Living Wisdom by David G. Benner is a 2019 revised and expanded edition from an earlier version. The earlier version has 10 ISBN numbers, which means the first edition was published prior to 2007 (when ISBN switched from 10 to 13 numbers). This is important because it shows Benner had these beliefs prior to his 2015 books used and recommended by Christians, such as The Gift of Being Yourself, a highly popular book and part of a trilogy with Surrender to Love and Desiring God's Will, (all from InterVarsity Press).
The Preface gives a taste of what is to come:
"Wisdom flows from seeing through the new eyes of the awakened heart and expanded consciousness."
"The Christian wisdom tradition is not a set of beliefs to be embraced but a transformational path to be walked."
Significant phrases from the above quotes include "awakened heart," "expanded consciousness" and "the Christian wisdom tradition."
This is not the language of Christianity or the Bible but rather the language of the Perennial Philosophy (or Perennial Tradition or Perennial Wisdom), which is the belief that all religions share the same core truth, accessed by mysticism. In this view, our deepest self has always been connected to God, and is the Christ-self and is our True Self. As in the New Age and in many Eastern religions, one must have an awakening to gain a new perception of reality in order to realize these new truths about the self.
The Perennial view speaks of wisdom traditions and believes that all religions share the same wisdom. This is why Benner uses the phrase, "the Christian wisdom tradition." Benner's Perennial beliefs are pointed out in the CANA article on The Gift of Being Yourself.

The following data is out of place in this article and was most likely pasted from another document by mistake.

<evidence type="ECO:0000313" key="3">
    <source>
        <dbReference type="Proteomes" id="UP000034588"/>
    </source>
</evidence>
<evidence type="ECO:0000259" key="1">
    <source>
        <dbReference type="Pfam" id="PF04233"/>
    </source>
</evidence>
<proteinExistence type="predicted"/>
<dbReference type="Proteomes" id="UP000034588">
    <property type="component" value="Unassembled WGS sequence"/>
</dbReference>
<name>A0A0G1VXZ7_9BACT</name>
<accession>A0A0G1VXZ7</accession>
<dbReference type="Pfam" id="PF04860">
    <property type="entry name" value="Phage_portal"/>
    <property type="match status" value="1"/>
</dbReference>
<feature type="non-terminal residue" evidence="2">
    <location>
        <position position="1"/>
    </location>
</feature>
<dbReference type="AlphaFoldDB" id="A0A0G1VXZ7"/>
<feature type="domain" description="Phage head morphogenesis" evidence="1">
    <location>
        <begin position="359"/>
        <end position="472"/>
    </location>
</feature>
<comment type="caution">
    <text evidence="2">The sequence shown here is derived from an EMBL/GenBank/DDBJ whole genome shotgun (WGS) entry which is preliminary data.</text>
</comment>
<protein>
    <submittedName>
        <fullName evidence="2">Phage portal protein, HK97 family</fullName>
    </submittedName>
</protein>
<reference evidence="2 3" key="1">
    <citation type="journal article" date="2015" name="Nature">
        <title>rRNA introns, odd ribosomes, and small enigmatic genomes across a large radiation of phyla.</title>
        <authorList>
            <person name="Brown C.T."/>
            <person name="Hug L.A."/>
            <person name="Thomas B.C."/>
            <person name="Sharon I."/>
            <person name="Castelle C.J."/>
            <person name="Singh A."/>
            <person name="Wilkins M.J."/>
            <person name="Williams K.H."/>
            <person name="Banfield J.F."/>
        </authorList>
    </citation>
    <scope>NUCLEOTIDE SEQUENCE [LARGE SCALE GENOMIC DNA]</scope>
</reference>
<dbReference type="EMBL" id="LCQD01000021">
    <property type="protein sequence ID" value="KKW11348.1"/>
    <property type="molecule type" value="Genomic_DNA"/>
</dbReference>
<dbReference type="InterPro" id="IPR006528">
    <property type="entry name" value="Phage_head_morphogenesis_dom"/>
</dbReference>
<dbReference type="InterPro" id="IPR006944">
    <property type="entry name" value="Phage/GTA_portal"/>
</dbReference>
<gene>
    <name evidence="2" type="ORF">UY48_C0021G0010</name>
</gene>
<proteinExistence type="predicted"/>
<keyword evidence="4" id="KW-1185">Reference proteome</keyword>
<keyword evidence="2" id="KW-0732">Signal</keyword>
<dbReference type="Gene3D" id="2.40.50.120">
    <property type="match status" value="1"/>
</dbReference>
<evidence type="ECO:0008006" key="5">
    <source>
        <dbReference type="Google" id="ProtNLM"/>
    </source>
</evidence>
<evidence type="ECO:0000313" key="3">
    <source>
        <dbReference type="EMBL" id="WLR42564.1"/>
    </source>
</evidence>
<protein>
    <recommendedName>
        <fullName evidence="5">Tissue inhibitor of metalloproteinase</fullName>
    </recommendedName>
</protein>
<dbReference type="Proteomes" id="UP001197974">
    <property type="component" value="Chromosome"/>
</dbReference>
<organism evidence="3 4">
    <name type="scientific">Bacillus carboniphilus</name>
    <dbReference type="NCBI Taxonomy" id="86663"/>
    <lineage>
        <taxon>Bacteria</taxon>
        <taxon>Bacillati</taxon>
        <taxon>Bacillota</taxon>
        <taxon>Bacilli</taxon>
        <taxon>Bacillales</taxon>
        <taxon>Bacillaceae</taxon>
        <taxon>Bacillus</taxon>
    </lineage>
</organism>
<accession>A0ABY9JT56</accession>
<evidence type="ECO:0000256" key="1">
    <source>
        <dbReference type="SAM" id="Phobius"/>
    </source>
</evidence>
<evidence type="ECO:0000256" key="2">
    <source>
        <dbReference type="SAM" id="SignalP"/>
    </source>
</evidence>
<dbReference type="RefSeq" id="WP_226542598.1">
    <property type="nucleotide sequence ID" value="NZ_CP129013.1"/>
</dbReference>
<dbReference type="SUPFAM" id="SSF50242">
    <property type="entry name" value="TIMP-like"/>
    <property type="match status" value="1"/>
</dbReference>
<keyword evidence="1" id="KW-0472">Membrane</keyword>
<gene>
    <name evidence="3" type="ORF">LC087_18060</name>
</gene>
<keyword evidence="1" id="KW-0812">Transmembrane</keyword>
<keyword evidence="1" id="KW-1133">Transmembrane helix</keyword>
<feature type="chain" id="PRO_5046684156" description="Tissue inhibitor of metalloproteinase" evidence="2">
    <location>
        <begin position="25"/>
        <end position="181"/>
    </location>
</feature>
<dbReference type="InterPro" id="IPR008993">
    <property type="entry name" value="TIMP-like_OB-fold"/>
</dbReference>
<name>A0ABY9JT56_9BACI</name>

Since wisdom is the title and theme of this book, we should ask, what is wisdom?
For a Christian, wisdom is from God, and the "fear of the Lord is the beginning
of wisdom" (Psalm 111:10; Proverbs 1:7, 4:7, 9:10). Jesus was recognized for his
wisdom (Matthew 13:54, Mark 6:2) and is called "the wisdom of God" (1
Corinthians 1:24). The first two chapters of First Corinthians contrast the
wisdom of God with the foolishness of man, and tell us God will destroy the
wisdom of the world. This is not denouncing using the mind or philosophy, but
rather addresses the basis for that philosophy (from men and from the world).
James tells us that the wisdom that is not from God is "earthly, natural, demonic" while wisdom from above is
"...first pure, then peaceable, gentle, reasonable, full of mercy and good fruits, unwavering, without hypocrisy" (James 3:15, 17).
Benner, whose books are read on Christian campuses and recommended by Christian counselors and others, does not base wisdom on these or other passages. He gives his own view throughout the book, which is the Perennial view.
The Spirit of Wisdom is Benner's phrase for God as the source of wisdom, but
twice on the same page he writes that this Spirit of Wisdom "inhabits all of
creation and is our truest, deepest self." (10)
Benner's Spirit of Wisdom is not the biblical God because God does not inhabit creation. God is present in creation but is distinct from it. However, Benner, like Richard Rohr, for whom he is a Master Teacher, is a Panentheist. Panentheism holds that God is contained in creation and creation in God. Panentheism is a part of the Perennial Philosophy.
Benner affirms Panentheism throughout the book. Sounding much like Richard Rohr, Benner holds that the Big Bang was the